On 3 April 2019 the Canadian International Trade Tribunal issued its awaited ruling in the steel safeguard inquiry.
The Tribunal was directed to conduct a safeguard inquiry concerning the importation into Canada of seven categories of steel products: (1) heavy steel plate, (2) concrete reinforcing bar, (3) energy tubular products; (4) hot-rolled sheet, (5) pre-painted steel, (6) stainless steel wire, and (7) wire rod.
It determined that safeguard measures were warranted for the following two steel product categories:
- Heavy steel plate (other than goods originating in Korea, Panama, Peru, Colombia and Honduras); and
- Stainless steel wire (other than goods originating in Korea, Panama, Peru, Colombia and Honduras).
For these two categories, the Tribunal recommended a remedy in the form of a tariff rate quota (TRQ) on imports from subject countries “other than goods originating in Korea, Panama, Peru, Colombia, Honduras, or countries whose goods are eligible for GPT treatment”. Importantly, the Tribunal recommended “that the Governor in Council consider a different method of allocating the in-quota volume than the first-come first-served basis used for the provisional safeguard measure”, based on evidence that this “method of quota allocation has been disruptive to the marketplace and created significant uncertainty”.
With respect to the other five product categories, the Tribunal determined that the steel goods are either (i) not being imported in such increased quantities as to cause or threaten to cause serious injury to the domestic industry, or (ii) notwithstanding the existence of a significant increase in imports, the increase is neither causing nor threatening to cause serious injury or threat thereof. Accordingly, the Tribunal concluded that safeguard measures are not warranted for:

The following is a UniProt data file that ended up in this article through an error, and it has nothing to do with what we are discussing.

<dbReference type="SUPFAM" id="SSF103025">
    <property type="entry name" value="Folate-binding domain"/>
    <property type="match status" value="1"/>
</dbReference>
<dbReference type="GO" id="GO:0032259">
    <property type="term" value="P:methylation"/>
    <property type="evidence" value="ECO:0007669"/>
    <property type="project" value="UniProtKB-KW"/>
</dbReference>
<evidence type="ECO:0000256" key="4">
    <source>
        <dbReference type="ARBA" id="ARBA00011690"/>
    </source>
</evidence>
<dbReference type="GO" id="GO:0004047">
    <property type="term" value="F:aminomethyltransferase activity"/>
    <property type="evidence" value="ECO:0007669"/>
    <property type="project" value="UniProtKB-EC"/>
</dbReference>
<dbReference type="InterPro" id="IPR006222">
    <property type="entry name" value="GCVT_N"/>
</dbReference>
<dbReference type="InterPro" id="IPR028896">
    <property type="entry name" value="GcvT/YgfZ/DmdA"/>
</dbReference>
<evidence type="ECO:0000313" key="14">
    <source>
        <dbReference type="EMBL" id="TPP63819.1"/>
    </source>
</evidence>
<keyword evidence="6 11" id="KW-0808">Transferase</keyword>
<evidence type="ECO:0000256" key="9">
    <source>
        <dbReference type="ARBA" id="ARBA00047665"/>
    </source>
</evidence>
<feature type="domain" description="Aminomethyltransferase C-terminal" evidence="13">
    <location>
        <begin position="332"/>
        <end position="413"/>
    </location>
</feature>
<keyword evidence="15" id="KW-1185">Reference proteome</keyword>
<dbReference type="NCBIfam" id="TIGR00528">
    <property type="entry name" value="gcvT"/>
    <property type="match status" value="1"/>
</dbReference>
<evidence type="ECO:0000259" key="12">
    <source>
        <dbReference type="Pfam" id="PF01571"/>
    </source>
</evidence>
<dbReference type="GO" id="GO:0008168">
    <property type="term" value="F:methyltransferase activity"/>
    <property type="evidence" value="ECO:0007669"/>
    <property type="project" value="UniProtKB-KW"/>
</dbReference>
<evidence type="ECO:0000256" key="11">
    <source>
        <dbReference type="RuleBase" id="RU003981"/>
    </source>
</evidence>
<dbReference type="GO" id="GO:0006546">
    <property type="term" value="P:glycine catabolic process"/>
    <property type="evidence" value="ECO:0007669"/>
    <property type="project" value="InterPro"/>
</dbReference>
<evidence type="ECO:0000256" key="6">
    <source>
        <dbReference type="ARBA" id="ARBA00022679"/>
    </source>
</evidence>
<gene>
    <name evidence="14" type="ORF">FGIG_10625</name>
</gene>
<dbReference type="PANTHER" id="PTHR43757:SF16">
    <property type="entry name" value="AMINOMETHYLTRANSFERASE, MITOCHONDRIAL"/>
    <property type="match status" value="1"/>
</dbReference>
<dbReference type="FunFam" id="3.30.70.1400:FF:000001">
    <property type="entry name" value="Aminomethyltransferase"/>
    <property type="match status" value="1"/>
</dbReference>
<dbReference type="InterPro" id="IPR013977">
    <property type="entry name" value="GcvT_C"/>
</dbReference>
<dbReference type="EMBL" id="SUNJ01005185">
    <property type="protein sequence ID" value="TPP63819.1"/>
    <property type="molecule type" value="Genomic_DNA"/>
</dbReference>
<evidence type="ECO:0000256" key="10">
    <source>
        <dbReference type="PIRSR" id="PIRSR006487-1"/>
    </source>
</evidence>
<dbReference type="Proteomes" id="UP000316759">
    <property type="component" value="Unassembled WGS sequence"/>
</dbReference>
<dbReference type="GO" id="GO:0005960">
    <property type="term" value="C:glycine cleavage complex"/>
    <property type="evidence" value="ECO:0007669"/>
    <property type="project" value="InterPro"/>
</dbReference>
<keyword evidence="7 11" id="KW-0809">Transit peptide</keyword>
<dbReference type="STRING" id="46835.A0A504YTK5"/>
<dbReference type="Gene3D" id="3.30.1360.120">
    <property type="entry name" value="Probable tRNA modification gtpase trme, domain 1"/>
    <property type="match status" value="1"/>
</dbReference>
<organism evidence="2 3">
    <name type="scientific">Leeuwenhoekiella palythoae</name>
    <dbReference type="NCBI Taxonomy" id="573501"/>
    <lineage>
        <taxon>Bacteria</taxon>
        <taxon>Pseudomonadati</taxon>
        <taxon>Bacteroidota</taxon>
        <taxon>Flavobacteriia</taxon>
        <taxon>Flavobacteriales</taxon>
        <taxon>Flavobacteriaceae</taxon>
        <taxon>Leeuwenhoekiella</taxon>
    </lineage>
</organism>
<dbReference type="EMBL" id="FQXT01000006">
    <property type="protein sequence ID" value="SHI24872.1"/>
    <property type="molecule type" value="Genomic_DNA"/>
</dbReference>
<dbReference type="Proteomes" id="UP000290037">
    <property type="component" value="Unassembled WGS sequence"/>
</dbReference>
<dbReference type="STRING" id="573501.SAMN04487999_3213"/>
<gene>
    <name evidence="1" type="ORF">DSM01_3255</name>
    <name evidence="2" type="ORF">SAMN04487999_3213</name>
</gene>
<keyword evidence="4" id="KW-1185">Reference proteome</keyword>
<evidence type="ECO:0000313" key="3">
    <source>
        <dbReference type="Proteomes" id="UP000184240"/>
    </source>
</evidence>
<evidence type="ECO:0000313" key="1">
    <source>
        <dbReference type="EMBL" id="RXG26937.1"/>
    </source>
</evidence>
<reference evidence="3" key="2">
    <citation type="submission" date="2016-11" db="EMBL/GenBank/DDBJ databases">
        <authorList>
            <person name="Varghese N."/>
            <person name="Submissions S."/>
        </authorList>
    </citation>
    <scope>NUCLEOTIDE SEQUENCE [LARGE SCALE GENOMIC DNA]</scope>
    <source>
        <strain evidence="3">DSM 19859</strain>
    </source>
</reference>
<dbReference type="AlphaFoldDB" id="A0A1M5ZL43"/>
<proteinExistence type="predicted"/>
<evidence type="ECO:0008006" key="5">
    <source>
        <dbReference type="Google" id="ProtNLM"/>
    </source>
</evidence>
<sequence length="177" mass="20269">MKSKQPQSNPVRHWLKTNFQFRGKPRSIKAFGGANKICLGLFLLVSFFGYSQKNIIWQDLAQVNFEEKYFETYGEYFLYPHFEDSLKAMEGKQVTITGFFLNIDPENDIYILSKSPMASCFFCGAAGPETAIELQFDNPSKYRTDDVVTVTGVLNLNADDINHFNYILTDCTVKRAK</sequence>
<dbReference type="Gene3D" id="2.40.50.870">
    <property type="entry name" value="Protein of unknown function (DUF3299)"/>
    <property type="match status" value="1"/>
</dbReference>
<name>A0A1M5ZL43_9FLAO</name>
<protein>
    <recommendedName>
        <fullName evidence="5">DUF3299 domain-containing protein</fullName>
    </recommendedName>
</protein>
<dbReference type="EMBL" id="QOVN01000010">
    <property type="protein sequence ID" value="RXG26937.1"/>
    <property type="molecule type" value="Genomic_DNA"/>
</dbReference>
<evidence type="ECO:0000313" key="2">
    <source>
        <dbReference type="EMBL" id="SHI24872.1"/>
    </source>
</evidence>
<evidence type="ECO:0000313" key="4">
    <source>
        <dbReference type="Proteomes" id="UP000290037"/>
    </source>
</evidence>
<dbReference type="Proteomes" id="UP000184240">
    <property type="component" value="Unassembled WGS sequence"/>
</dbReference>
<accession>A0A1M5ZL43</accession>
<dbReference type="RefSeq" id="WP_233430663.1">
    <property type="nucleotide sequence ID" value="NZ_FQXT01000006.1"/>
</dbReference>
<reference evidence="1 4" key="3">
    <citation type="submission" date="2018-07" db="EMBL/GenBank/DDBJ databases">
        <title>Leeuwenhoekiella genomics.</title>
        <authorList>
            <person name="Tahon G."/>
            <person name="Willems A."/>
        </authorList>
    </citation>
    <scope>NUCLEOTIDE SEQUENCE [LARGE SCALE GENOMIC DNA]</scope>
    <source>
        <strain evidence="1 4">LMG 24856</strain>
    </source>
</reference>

- Concrete reinforcing bar;
- Energy tubular products;
- Hot-rolled sheet;
- Pre-painted steel; and
- Wire rod.
The Tribunal’s report will now be considered by the Minister of Finance and Cabinet, who have only have a few weeks before the provisional duties expire to decide whether to impose “definitive” long-term safeguard measures (i.e., for a period of three years) on heavy steel plate and stainless steel wire and, if so, how such measures should be implemented.
For the five product categories for which the Tribunal found that safeguard measures at not warranted, it is reasonable to expect that (i) the provisional safeguard measures will be discontinued, and (ii) a process will be established for the prompt refund of import surtaxes that have been paid by importers during the provisional period .
The basis in Canadian law for such a refund is section 58 of the Customs Tariff, which provides as follows: “For the purpose of carrying out Article 6 of the Agreement on Safeguards in Annex 1A of the World Trade Organization Agreement, the Governor in Council may, on the recommendation of the Minister [of Finance], by order, refund any surtaxes imposed under an order made under subsection 55(1) on the basis of a report made by the Minister [of Finance]”. (The Order Imposing a Surtax on the Importation of Certain Steel Goods was made under subsection 55(1) of the Customs Tariff.)
The relevant part of Article 6 of the WTO Agreement on Safeguards (as referenced above) provides that provisional safeguard measures “should take the form of tariff increases to be promptly refunded if the subsequent investigation … does not determine that increased imports have caused or threatened to cause serious injury to a domestic industry”.
Thus, in order to ensure compliance with Canada’s WTO obligations, the Governor in Council must make an Order in Council to establish the refund process pursuant to section 58 of the Customs Tariff. It remains to be seen whether importers will be paid interest on the amounts they are refunded in the same way that importers are paid interest on refunds of provisional anti-dumping and countervailing duties under subsection 66(3) of the Customs Act and subsection 8(2) of the Special Import Measures Act.